Fancy a few Friday news and notes thingies?
- Today’s an awesome release day (hello there, Hiss Golden Messenger), but I left two crucial releases off last week’s list: White Laces (wrote about No Floor yesterday) and Moses Sumney. Lordy, is Lamentations good. I pretty sure I remember “Worth It” from when he opened for Sufjan Stevens at the Altria Theater — it went straight on my “That’s My Jam” playlist after I heard this version. “Lonely World” is also outstanding, with an assist from Thundercat. Well worth a listen, if you’re not already a Sumney fan. Or if you are. And since everyone on Earth falls into one of those two categories, there’s no excuse for not listening.
- Some really great Spacebomb news — their newest roster addition, Georgie, just released a song called “Company Of Thieves” and a corresponding video that looks like it was really fun to make. This is some seriously punchy stuff, both in terms of the strength of her voice and the oomph the horns provide. More plz thx.
- Next long run I go on I’m listening to the Bruce Fresh Air interview. Can’t wait. Also looking forward to reading his book. There need to be more hours in the day so I can do that like… now.
- Goodwill scores this week include Wynton Marsalis’ debut album, the soundtrack for The Empire Strikes Back, and two spoken word Star Trek albums, which include three or four narrated episodes each. I’m not all that into Star Trek, but they looked too campy to walk away from.
- Too much good music this weekend. Lucy Dacus (with My Darling Fury and Spooky Cool) at The National tonight and the Richmond Folk Festival all weekend. Here’s hoping the weather doesn’t act up too much — Stephen Lecky and the whole Folk Fest machine put in so much work each year, and it’s such a gift to the city. Stop by early and often, and be sure to throw a few bucks into an orange donation bucket. You’ll probably get a sticker, and you can wear it like a badge of honor.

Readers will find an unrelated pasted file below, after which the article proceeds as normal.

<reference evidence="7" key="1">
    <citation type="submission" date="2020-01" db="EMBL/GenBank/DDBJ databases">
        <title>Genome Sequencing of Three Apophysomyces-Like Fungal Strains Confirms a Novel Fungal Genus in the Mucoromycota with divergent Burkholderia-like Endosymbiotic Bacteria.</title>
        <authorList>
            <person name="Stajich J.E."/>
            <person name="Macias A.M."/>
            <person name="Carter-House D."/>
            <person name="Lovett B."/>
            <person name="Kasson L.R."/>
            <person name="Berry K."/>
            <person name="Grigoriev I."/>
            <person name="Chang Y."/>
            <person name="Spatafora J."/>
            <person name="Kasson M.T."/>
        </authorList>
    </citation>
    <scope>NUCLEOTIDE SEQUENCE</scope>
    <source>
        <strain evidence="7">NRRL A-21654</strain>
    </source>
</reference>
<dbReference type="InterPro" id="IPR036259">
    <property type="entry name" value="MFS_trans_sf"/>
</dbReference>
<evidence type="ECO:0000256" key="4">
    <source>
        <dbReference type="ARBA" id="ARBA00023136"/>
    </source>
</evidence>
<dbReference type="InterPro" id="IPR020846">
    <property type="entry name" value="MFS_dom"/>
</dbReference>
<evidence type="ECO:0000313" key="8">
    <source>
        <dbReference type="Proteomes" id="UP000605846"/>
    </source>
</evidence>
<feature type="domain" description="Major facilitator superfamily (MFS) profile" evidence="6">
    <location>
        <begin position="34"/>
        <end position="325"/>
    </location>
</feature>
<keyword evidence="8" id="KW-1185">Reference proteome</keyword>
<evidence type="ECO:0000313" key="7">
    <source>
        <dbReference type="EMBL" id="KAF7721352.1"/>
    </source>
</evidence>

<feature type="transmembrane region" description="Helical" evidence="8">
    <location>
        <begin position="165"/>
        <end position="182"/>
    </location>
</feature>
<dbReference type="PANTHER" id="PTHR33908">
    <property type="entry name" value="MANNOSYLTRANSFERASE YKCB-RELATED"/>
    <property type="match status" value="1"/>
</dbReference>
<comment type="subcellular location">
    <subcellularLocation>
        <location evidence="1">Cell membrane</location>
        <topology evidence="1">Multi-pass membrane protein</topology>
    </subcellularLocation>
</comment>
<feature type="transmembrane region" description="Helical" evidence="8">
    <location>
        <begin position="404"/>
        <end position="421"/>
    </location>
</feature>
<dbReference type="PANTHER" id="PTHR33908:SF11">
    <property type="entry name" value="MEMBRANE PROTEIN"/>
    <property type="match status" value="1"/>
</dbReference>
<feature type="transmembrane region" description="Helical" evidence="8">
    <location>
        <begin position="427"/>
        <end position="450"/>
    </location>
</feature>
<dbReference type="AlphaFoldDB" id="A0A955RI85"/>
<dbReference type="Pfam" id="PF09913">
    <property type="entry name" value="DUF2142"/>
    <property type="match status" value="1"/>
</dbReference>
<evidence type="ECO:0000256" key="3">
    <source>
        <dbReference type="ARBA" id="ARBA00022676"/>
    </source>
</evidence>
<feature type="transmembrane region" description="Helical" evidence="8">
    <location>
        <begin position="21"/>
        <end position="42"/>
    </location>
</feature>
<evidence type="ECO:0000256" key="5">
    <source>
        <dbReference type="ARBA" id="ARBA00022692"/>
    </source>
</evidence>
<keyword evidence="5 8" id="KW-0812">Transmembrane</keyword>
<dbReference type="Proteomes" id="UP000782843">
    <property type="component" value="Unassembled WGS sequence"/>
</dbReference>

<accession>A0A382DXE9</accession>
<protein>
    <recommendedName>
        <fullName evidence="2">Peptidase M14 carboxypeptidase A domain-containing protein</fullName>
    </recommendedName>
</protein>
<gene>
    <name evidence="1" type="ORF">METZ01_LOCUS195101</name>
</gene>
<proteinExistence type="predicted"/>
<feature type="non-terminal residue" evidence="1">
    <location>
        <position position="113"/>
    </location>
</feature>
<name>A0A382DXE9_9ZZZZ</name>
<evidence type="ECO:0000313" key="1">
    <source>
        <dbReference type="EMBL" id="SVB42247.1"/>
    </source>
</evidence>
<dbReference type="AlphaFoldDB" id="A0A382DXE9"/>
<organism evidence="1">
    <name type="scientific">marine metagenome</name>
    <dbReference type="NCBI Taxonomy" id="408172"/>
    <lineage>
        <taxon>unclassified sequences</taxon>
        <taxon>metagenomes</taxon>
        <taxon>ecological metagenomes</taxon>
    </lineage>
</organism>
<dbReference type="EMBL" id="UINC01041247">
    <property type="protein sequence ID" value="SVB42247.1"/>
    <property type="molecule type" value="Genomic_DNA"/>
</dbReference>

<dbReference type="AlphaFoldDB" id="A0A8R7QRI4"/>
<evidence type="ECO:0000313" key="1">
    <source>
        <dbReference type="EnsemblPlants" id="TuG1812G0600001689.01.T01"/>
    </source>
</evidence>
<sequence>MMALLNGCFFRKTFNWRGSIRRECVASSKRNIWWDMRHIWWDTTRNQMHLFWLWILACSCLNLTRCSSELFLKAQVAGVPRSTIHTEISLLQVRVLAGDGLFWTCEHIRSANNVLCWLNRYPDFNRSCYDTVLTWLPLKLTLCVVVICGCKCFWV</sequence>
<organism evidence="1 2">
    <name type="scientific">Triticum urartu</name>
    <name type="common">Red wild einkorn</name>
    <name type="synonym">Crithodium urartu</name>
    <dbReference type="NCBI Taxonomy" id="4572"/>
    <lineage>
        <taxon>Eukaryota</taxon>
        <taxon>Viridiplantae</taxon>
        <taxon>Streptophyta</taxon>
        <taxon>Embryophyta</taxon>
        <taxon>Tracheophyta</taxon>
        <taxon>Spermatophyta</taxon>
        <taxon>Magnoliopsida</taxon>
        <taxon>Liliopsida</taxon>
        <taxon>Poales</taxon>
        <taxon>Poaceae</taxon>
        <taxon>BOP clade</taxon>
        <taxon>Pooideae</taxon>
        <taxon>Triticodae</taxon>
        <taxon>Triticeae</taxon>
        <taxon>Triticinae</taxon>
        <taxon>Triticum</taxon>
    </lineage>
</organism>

I whined a little about the weather earlier, but if you’re in Florida/Georgia/South Carolina and you’re reading this, be safe. Here’s hoping the storm heads east and doesn’t circle back around.
At some point last year, I stopped writing about the shows I was going to. I’ve still been taking notes on my phone — quick bullet point observations of songs and performers — but I haven’t been committing them to blog paper lately. Last night’s Natalie Prass show was one hell of a wake-up call, however, and I can’t resist sharing this time around. Here are my notes as they would have looked if I’d been able to pull a Zack Morris and pause the show to wax rhapsodic about what I was seeing. (As a side note, I once told my parents during an episode of Saved By the Bell that I wanted to change my name to Zack. They didn’t oblige, which seems like the right call in retrospect.)
Damn. It’s December? Who let that happen?
It’s hard to believe, but year-end lists are starting to appear. I just saw Rolling Stone’s, which placed the U2 album at #1. OK then. My top-10 is in the works… sort of. I’ve been keeping a list of every new album I’ve listened to in full — first time I’ve done that — and I’ve made a spot in my living room for the albums released in 2014 that I bought on vinyl so I can give them a few extra listens. I’m certain this means they’ll get preferential rankings, but whatever.
While I’m in the process of making lists and checking them twice, I thought it would be fun to preview a few of the albums I’m looking forward to in 2015. You know what? “Looking forward to” is putting it mildly. I’m like a cat staring at a printer, impatiently waiting to grab what comes out. Here’s why: